I am trying to be a more patient husband and father.

I think I am getting better at the husband's part since I have had years of practice. The father part is more complicated. As my son has turned three and is more defiant, I find myself needing more patience – much more patience. So now, I am trying to slow my roll and breath before addressing his resistance. Resistance is futile (his or mine, I am not sure, but either way, it is pointless), so I might as well learn a new way to handle it. That is likely also something I need to work on as a son and brother. We tend to take the people closest to us for granted.

I am finding joy in the small things at work.

By this point in life, I have pretty much figured out the doctoring thing except for the occasional crazy diagnosis. There are many things I love about this job, particularly when I have a great talk and connection with a patient. Thus my goal is to focus on making more of these connections and less on the frustrations (medical records systems, administrative mandates, etc.). I can control what I can, and the rest is just noise. Since this is a job I may be doing for 30 more years, I need to continue improving my experience with it.

Continue writing, whether it is for this site or a book, doesn't matter. Just keep writing.

I do enjoy putting my thoughts on paper. I have found some modest success with this site. About 200 people visit it per day and from all over the world. That is a pittance compared to many other blogs out there, but I think of it as if I am giving a college seminar. If I were lecturing in front of 200 people every day, I would feel pretty successful. So I want to keep this up.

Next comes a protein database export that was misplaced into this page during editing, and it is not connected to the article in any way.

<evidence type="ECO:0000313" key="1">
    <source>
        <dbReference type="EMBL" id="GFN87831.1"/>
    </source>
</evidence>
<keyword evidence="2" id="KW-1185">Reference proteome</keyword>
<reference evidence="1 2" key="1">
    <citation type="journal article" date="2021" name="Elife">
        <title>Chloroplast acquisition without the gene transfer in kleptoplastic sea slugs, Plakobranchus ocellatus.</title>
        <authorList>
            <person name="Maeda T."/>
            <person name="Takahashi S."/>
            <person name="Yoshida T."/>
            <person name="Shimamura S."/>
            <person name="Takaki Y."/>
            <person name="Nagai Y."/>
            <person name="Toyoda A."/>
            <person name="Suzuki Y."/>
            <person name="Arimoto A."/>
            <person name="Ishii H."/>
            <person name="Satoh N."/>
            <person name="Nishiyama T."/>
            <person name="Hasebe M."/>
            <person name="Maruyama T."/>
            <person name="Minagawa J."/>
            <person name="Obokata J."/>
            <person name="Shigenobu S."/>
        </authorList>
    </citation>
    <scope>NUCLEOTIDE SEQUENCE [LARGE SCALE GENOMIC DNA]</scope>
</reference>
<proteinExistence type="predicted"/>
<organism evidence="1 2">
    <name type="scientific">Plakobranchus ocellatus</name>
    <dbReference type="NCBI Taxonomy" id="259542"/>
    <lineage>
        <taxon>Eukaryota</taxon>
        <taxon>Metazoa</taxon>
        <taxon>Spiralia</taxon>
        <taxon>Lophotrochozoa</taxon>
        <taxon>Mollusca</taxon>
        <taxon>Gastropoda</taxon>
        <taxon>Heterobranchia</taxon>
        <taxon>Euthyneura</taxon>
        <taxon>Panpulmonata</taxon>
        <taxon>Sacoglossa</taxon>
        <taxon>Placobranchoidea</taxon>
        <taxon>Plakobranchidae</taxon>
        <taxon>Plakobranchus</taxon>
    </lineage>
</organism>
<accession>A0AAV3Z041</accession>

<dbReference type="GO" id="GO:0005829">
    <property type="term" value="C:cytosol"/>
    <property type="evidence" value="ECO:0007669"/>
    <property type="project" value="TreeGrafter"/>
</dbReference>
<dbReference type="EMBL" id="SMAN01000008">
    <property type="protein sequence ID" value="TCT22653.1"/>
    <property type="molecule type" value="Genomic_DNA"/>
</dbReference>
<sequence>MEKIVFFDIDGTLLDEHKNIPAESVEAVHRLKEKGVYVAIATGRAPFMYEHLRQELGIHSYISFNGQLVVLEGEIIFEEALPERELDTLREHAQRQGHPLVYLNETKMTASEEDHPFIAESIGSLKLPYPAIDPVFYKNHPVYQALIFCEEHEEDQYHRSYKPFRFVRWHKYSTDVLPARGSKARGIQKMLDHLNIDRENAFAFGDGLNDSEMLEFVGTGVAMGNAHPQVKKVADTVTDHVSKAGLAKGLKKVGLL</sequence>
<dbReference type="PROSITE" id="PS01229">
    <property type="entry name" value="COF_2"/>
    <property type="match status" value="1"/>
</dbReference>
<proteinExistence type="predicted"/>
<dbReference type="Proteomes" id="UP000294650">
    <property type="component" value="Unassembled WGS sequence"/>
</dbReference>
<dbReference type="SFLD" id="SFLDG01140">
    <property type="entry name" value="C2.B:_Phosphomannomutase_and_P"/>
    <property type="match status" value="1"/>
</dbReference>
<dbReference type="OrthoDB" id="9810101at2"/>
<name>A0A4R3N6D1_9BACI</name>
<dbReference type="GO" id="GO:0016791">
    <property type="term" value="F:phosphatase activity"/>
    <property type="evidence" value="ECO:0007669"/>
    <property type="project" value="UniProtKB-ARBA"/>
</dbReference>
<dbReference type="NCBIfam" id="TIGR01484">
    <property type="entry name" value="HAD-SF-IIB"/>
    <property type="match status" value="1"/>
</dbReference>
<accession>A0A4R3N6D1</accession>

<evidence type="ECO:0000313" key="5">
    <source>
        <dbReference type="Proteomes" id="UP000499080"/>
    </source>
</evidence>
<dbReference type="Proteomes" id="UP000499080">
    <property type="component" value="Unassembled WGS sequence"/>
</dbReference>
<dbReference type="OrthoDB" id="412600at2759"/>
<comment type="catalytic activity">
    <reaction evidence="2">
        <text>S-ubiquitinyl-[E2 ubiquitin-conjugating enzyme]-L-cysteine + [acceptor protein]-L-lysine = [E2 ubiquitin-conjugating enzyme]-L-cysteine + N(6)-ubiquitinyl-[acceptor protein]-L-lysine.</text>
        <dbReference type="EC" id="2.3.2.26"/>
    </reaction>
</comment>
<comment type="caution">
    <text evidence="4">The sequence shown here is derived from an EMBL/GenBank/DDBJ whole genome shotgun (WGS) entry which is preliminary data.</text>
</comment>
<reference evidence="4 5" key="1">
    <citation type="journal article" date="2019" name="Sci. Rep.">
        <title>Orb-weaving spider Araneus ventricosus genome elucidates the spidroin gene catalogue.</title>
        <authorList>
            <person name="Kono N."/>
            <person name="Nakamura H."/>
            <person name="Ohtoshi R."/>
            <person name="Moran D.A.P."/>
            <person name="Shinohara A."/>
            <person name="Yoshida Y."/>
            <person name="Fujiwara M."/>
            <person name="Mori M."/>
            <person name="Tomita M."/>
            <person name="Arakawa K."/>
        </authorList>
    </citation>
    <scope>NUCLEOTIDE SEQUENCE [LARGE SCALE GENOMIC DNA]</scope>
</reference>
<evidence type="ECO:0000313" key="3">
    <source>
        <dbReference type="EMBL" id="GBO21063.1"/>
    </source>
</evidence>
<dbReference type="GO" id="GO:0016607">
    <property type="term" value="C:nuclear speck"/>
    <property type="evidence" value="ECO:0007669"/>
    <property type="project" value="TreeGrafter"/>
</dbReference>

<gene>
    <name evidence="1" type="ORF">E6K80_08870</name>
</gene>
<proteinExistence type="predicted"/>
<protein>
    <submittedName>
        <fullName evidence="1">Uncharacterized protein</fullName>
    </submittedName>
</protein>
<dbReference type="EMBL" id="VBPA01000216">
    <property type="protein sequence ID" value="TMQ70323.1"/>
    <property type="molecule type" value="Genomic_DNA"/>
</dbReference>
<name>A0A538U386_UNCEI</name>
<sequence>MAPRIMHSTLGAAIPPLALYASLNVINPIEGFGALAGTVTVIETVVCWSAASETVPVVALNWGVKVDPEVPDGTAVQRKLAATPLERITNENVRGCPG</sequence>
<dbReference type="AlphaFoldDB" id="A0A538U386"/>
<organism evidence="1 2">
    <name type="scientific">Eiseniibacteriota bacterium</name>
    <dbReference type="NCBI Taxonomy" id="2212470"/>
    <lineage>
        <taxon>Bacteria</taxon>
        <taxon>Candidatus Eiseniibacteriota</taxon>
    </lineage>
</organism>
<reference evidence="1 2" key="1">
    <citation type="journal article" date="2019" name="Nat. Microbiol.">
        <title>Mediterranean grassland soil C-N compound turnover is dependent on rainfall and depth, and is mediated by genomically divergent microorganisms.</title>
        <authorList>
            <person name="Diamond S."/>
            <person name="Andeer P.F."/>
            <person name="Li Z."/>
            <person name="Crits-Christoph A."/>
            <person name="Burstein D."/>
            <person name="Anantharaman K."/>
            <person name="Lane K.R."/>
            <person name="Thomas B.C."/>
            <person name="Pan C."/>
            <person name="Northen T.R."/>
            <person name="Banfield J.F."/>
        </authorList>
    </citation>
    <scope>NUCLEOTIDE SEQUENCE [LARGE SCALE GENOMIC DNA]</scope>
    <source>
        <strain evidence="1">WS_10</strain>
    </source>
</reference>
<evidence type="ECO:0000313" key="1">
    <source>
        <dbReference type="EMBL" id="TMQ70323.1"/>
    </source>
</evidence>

The number of posts has decreased from 3 a week to 1 a week since the inception of the site, but that is because I am busy doing other things (like building a home, dealing with insurance, trying to be the best I can at my day job). Still, I will keep writing. I have dabbled in writing a book but am not motivated to get through the outline. But who knows, maybe one day.

Keep pursuing financial independence.

I do think financial independence makes life easier. The fact that I am now debt-free has allowed me to make some life choices I would not have made a year ago. That is compelling stuff. So my goal is to be financially independent by the time I am 50. Whether this will be through saving and investing in index funds (my current plan) or if I start investing in real estate (which I am debating currently) has yet to be seen.

My family spends about $100,000 a year (lots of travel), which means we would need about $120,000 a year to account for taxes. That is $2.8 million to be considered financially independent. I am currently above $1 million, and hope to be at $1.5 million by the end of 2019. So I am getting there. The reality is if we cut spending, we will be there sooner as I will need less money to be considered financially independent and have more to invest each month. Food is our most significant source of spending, and I do think we can cut back on dinners out. Oh, and in this calculation, we will need to own our home outright, which we currently do not.